Jeon Yong Sung, president and chief executive of Samsung Electronics in the region, welcomed more than 130 media and several hundred retail and distribution partners to the event. On display were some items straight from the Consumer Electronics Show in Las Vegas, but, more importantly, it was Samsung’s way to showcase its 2017 consumer electronics (CE) and home appliance (HA) range to a very interested audience.
It was a Samsung event and, yes, it was justifiably proud of its achievements. Jeon said it had been number one in TV sales for over a decade, it was now Asia’s most trusted consumer electronics brand, and it was all because Samsung has innovation at its very core. “We invest heavily in R&D to stay well ahead – everything needs to become a smart thing.”
I attended the regional forum in Singapore along with two other Australian media people, Emily Bencic from Appliance Retailer covering the retailer angle and Tony Yoo from Business Insider covering the business angle. Please read Yoo’s overview “5 startling things you can do this year with smart appliances” because frankly, I could not have said it any better.
I was there to cover the tech angle, not so much the HA product range (but I will explore the QLED TV and some of the tech behind the HA products) so let’s start by saying that Samsung has committed to making all its home appliances smart by 2020 – starting now.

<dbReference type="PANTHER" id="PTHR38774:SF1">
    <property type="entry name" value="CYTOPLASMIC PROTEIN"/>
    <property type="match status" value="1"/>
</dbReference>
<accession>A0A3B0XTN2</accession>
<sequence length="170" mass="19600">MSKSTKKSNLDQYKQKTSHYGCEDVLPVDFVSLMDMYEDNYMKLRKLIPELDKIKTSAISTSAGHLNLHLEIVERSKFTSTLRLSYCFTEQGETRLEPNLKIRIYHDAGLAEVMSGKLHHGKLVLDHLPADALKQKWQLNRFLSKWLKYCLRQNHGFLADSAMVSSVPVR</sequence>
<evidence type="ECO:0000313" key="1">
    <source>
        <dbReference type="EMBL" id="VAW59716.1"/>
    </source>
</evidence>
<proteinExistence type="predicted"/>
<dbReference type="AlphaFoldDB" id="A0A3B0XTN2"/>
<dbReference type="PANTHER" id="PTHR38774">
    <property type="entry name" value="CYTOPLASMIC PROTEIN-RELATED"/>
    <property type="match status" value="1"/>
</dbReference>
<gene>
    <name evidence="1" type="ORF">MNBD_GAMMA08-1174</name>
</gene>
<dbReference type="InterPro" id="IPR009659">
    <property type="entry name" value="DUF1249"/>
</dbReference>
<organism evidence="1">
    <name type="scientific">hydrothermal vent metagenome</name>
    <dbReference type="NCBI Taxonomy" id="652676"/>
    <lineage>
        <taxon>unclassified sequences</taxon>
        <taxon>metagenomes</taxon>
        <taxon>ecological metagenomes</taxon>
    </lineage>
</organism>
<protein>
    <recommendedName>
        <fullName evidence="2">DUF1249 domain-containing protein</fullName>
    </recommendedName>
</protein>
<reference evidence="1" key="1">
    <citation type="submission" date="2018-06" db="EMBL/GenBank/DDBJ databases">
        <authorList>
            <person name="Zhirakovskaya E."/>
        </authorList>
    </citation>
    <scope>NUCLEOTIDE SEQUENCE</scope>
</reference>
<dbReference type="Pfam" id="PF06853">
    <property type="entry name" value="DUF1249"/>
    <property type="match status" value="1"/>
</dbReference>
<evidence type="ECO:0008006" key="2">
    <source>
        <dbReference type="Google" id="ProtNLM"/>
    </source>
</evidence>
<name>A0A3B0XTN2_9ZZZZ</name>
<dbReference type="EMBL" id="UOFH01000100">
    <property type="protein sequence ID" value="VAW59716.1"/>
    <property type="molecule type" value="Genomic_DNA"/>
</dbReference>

Jeon said that the Internet of Things (IoT) was at the heart of everything and would come to all categories – every product from 2017 onwards would be smart. That simply means that these products will have intelligence (aka computing power), not only to do the task they were designed for but also to communicate with smart hubs and the world in general.
Walking around the exhibition hall I found myself having two distinct feelings. First, I wanted to buy many of the amazing products.
- The microwave with HotBlast adds a new dimension to cooking making it 50% faster and able to brown food.
- A Family Hub 2.0 French door fridge was the stuff chefs dream of (more on that in another article) but also innovation in using separate compressors for fridge and freezer allowing flexible use.
- The Dolby Atmos sound bar 5.1.4 system was amazing – you could feel the sound and, of course, you need the second generation 4K Blu-ray player. There was also a new range of sound bars and UHQ audio streaming speakers.
- I was more than impressed at the distinct visual superiority of QLED TV over WOLED (White OLED). Samsung has combined its second-generation Quantum Dot technology with a new QLED (pronounced Q-LED) RGB (red/green/blue) that achieves 100% colour volume (a separate technical article on this will appear soon).